We used a mouse model of GvHD in which lethally irradiated C57BL/6 male mice were transplanted on day 0 with bone marrow (BM), polyclonal purified CD4+ T cells from female syngeneic donors, and purified CD8+ T cells transgenic for a T cell receptor specific for the male mouse HY antigen Uty [Matahari (Mh)] as GvHD effectors (fig. S1A) (22). The addition of CD4+ T cells is necessary to facilitate the expansion of the CD8+ T cells. In this model, the expansion of the T cells effecting GvHD (CD8+Vβ8.3+) can be precisely enumerated and correlates with the clinical severity of the disease. Human MSCs were injected 3 days after the transplant. To explain the mechanism by which MSCs are rapidly cleared after injection (20, 23), we tested the hypothesis that MSCs undergo apoptosis.

In vivo MSC caspase activation was evaluated as a readout of apoptosis. MSCs were transfected with the pGL3-control vector for the expression of firefly luciferase (Luc+; luc-MSCs). Caspase activation was measured as luciferase activity using injection of Z-DEVD-aminoluciferin. In this system, caspase 3 activation could be quantified on the basis of emitted light because Z-DEVD is cleaved upon activation of caspase 3, leading to release of aminoluciferin, which, in turn, can be metabolized by the firefly luciferase expressed in MSCs. Luc-MSCs were injected into recipients of BM transplant with CD8+ Mh T cells (GvHD group), and 1 hour later, caspase activity was measured in vivo as total luminescence signal (TLS). Two groups of control mice received MSCs. One consisted of untreated males (naïve group), and the second was a group of mice that were irradiated and also received CD4+ T cells and BM cells (BM group) without the transgenic CD8+ T cells to reproduce the condition of MSC infusion in the absence of activated cytotoxic T cells (fig. S1A). We observed high caspase activity only in MSCs injected into GvHD mice (Fig. 1, A and B). High signal could be detected from the lungs of all animals when the control d-luciferin (firefly luciferase substrate) was used (fig. S1, B and C), thus confirming that luc-MSCs can also be tracked in the lungs when caspase activity could not be detected.

Fig. 1. MSCs undergo in vivo apoptosis after infusion without affecting immunosuppression.

(A) Luc-MSCs were injected intravenously into naïve, BM, and GvHD mice 3 days after transplantation. All animals were then injected intraperitoneally with Z-DEVD-aminoluciferin and imaged 1 hour later. n = 6 (one to three mice per group), grouped from three independent experiments. In each experiment, a different MSC expansion was used. White lines separate multiple photographs assembled in the final image. (B) TLS was measured from the images of mice in (A) and shown as mean ± SD. (C and D) Percentage of GvHD effector cells (CD8+Vβ8.3+) calculated in the lymphocyte gate (defined by the physical characteristics of the cells) in the spleen (C) and lungs (D) of GvHD mice (black circles) and GvHD mice treated with MSCs (black squares) 4 days after MSC injection. n = 15 (GvHD) and 13 (GvHD + MSCs) mice, grouped from four independent experiments. Means ± SD are shown. Statistics in (B): one-way analysis of variance (ANOVA) with Tukey’s multiple comparison test (**P < 0.01 and ***P < 0.001). Statistics in (C) and (D): unpaired t test (**P < 0.01). ns, not significant.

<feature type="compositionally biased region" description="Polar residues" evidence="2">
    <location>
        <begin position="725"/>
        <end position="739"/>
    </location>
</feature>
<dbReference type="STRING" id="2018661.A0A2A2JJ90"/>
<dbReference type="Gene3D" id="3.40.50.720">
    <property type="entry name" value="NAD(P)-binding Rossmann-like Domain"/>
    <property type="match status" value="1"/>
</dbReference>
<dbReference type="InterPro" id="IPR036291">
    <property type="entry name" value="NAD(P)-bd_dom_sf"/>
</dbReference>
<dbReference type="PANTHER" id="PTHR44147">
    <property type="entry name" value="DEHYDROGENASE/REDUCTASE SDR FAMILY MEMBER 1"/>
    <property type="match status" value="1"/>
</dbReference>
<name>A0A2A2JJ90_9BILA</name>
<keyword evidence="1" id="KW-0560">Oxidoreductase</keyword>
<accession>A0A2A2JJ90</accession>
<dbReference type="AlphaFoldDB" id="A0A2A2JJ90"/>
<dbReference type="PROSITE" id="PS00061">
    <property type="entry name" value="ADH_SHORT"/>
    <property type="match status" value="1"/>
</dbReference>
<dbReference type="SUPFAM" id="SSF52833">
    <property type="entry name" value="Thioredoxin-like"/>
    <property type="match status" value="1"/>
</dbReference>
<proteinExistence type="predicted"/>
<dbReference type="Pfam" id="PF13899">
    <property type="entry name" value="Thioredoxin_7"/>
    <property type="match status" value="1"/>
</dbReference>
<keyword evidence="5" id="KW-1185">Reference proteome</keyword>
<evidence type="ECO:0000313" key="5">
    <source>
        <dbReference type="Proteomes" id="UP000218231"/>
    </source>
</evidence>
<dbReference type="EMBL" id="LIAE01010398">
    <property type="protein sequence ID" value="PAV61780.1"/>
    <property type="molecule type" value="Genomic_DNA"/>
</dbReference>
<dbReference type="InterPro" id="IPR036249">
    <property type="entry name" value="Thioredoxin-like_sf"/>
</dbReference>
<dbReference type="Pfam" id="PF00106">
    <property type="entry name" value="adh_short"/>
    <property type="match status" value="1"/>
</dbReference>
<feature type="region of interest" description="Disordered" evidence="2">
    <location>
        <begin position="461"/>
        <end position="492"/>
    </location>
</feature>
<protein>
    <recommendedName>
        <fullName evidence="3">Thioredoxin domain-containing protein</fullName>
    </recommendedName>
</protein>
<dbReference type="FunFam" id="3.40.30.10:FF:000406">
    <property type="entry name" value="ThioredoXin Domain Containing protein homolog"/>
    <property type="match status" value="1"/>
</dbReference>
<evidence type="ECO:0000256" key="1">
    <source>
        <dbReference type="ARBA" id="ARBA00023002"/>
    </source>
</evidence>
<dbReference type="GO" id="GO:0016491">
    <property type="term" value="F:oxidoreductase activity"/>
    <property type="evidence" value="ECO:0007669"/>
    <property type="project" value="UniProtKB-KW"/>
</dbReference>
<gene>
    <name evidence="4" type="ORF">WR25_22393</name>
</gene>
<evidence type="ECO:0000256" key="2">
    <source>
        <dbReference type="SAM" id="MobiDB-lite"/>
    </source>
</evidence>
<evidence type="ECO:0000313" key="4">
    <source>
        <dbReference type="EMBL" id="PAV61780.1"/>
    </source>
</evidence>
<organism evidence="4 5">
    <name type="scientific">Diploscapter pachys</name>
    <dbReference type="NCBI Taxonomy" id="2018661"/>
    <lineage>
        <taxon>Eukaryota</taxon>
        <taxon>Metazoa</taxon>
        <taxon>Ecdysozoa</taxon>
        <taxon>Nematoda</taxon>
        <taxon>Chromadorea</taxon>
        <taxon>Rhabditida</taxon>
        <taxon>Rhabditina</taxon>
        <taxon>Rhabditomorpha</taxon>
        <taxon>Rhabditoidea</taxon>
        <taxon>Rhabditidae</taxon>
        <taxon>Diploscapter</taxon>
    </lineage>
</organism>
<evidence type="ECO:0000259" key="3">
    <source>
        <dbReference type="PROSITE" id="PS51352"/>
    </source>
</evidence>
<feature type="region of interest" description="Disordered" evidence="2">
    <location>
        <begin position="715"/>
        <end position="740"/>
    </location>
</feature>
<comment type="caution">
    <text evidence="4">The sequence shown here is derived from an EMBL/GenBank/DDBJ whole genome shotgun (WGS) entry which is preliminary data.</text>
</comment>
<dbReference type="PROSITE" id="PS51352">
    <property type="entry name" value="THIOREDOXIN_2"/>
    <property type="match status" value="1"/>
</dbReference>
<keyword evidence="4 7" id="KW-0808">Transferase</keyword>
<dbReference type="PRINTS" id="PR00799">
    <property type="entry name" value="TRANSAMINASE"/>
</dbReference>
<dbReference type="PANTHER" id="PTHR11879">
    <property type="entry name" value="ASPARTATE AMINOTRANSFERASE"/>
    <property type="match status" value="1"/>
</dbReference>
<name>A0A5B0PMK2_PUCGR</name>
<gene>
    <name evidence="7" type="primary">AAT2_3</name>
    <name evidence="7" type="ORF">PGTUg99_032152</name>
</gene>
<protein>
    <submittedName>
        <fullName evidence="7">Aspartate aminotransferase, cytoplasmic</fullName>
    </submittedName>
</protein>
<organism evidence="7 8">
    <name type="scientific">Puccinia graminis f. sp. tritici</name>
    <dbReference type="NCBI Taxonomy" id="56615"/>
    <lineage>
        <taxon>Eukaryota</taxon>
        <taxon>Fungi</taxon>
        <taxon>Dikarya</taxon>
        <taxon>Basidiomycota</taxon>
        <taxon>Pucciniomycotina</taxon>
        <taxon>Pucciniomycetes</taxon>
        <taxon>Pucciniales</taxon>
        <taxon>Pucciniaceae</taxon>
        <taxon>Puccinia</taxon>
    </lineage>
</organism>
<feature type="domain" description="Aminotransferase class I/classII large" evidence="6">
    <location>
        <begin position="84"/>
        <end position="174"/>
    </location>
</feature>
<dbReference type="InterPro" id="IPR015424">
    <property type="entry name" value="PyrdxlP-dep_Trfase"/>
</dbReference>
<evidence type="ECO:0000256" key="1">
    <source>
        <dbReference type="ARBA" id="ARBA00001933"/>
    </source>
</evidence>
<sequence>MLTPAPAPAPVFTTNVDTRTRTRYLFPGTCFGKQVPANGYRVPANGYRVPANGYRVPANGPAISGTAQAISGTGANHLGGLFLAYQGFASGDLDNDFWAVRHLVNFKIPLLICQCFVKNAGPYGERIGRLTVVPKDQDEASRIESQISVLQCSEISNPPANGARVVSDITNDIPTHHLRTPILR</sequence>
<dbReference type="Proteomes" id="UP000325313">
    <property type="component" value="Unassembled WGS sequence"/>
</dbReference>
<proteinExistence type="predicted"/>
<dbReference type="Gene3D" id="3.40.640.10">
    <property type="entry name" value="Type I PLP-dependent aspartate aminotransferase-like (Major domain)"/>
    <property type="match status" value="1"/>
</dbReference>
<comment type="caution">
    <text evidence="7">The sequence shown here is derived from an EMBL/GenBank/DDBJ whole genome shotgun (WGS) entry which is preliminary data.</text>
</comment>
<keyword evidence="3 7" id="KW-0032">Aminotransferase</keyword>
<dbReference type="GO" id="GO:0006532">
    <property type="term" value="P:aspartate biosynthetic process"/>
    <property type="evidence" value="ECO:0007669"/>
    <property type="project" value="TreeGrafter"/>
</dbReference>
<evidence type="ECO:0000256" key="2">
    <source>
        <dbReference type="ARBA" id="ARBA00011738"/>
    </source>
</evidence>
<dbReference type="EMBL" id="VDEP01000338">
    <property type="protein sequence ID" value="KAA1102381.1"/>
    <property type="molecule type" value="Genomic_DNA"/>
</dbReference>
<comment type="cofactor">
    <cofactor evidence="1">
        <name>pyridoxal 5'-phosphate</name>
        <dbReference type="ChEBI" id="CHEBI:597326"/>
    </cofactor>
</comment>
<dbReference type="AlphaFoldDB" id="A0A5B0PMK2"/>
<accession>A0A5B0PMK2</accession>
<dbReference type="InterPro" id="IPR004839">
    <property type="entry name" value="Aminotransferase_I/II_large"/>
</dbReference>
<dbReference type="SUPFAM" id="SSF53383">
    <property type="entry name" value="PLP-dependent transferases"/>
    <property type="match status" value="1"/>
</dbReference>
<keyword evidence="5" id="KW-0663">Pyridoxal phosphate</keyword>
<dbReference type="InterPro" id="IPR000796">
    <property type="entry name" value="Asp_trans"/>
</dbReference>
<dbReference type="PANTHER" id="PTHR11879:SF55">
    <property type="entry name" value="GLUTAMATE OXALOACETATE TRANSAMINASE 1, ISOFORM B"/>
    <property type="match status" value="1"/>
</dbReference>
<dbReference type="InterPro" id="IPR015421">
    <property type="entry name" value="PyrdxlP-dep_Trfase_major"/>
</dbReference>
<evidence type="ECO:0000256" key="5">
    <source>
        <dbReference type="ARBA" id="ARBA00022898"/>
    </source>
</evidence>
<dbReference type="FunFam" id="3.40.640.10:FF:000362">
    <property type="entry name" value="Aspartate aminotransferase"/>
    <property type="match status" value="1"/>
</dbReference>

The evidence that MSCs undergo apoptosis after infusion prompted the question of whether they are still capable of suppressing antigen-driven T cell expansion. Therefore, we analyzed their immunosuppressive effect by enumerating CD8+Vβ8.3+ Mh T cells (GvHD effector cells) in MSC-treated or untreated GvHD mice. MSCs produced a substantial reduction in GvHD effector cell infiltration in both the spleen and lungs (Fig. 1, C and D). These results indicate that, despite the presence of MSC apoptosis after infusion (Fig. 1, A and B), MSC immunosuppression still occurs.

We can likely exclude the possibility that the observed immunosuppressive activity could be the consequence of the recipient inflammatory cytokines because, in our xenogeneic combination, murine inflammatory cytokines will not cross-react with the corresponding human receptors and will not activate immunosuppressive molecules in human MSCs (2426) while retaining the ability to expand murine effector cells mediating GvHD (27). Accordingly, human MSCs were not able to inhibit concanavalin-A–induced proliferation of murine splenocytes unless preactivated by human cytokines (fig. S2, A to C). Furthermore, exposure of human MSCs to murine inflammatory cytokines did not up-regulate IDO, TSG-6, or PTSG2 (prostaglandin-endoperoxide synthase 2) and considered major effectors of human MSC-mediated in vitro immunosuppression (fig. S2D).

In vivo MSC apoptosis depends on activated recipient GvHD effector cells

Our results show that MSCs rapidly undergo apoptosis after infusion, providing an explanation for the rapid clearance of transplanted MSCs in the recipient. The absence of in vivo MSC apoptosis in the control groups (naïve and BM mice) demonstrates that MSC apoptosis is not the result of xenogeneic recognition of human MSCs because it is detected only in GvHD mice. When we enumerated GvHD effector cell infiltrate (CD8+Vβ8.3+) in the lungs of mice, where MSC apoptosis occurs, we found that only the lungs of GvHD, but not those of naïve and BM mice, contained a large proportion of CD8+Vβ8.3+ cells (Fig. 2A), thus confirming the correlation between caspase activation in MSCs and the presence of GvHD effector cells.